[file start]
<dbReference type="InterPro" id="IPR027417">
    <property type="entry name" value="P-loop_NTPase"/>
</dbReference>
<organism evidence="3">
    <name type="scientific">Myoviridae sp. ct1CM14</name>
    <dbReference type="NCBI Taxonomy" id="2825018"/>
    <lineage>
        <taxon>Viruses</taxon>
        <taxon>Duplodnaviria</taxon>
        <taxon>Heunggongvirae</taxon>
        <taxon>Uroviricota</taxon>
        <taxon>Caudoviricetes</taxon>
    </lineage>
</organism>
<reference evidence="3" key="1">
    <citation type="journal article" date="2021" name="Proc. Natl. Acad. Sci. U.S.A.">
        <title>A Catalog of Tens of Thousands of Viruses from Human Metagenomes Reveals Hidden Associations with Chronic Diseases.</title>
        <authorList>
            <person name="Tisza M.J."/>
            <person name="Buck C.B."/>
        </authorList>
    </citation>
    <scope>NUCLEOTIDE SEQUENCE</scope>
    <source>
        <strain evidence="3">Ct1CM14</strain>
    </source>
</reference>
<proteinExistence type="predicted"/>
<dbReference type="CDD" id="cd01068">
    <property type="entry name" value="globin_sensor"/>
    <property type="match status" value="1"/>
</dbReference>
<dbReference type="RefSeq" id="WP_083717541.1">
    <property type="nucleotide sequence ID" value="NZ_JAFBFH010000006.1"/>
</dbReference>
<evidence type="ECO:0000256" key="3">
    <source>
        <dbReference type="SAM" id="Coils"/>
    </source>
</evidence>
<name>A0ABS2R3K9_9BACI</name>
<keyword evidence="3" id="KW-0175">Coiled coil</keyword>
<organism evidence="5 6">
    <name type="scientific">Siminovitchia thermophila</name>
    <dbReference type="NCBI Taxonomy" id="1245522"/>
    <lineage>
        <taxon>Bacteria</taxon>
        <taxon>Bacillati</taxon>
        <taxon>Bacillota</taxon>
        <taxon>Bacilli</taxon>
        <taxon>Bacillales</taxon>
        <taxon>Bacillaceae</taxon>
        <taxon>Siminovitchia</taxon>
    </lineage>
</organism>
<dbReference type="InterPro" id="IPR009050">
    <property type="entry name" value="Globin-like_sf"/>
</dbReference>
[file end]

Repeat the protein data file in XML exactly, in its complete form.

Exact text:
<dbReference type="InterPro" id="IPR027417">
    <property type="entry name" value="P-loop_NTPase"/>
</dbReference>
<organism evidence="3">
    <name type="scientific">Myoviridae sp. ct1CM14</name>
    <dbReference type="NCBI Taxonomy" id="2825018"/>
    <lineage>
        <taxon>Viruses</taxon>
        <taxon>Duplodnaviria</taxon>
        <taxon>Heunggongvirae</taxon>
        <taxon>Uroviricota</taxon>
        <taxon>Caudoviricetes</taxon>
    </lineage>
</organism>
<reference evidence="3" key="1">
    <citation type="journal article" date="2021" name="Proc. Natl. Acad. Sci. U.S.A.">
        <title>A Catalog of Tens of Thousands of Viruses from Human Metagenomes Reveals Hidden Associations with Chronic Diseases.</title>
        <authorList>
            <person name="Tisza M.J."/>
            <person name="Buck C.B."/>
        </authorList>
    </citation>
    <scope>NUCLEOTIDE SEQUENCE</scope>
    <source>
        <strain evidence="3">Ct1CM14</strain>
    </source>
</reference>
<proteinExistence type="predicted"/>
<dbReference type="CDD" id="cd01068">
    <property type="entry name" value="globin_sensor"/>
    <property type="match status" value="1"/>
</dbReference>
<dbReference type="RefSeq" id="WP_083717541.1">
    <property type="nucleotide sequence ID" value="NZ_JAFBFH010000006.1"/>
</dbReference>
<evidence type="ECO:0000256" key="3">
    <source>
        <dbReference type="SAM" id="Coils"/>
    </source>
</evidence>
<name>A0ABS2R3K9_9BACI</name>
<keyword evidence="3" id="KW-0175">Coiled coil</keyword>
<organism evidence="5 6">
    <name type="scientific">Siminovitchia thermophila</name>
    <dbReference type="NCBI Taxonomy" id="1245522"/>
    <lineage>
        <taxon>Bacteria</taxon>
        <taxon>Bacillati</taxon>
        <taxon>Bacillota</taxon>
        <taxon>Bacilli</taxon>
        <taxon>Bacillales</taxon>
        <taxon>Bacillaceae</taxon>
        <taxon>Siminovitchia</taxon>
    </lineage>
</organism>
<dbReference type="InterPro" id="IPR009050">
    <property type="entry name" value="Globin-like_sf"/>
</dbReference>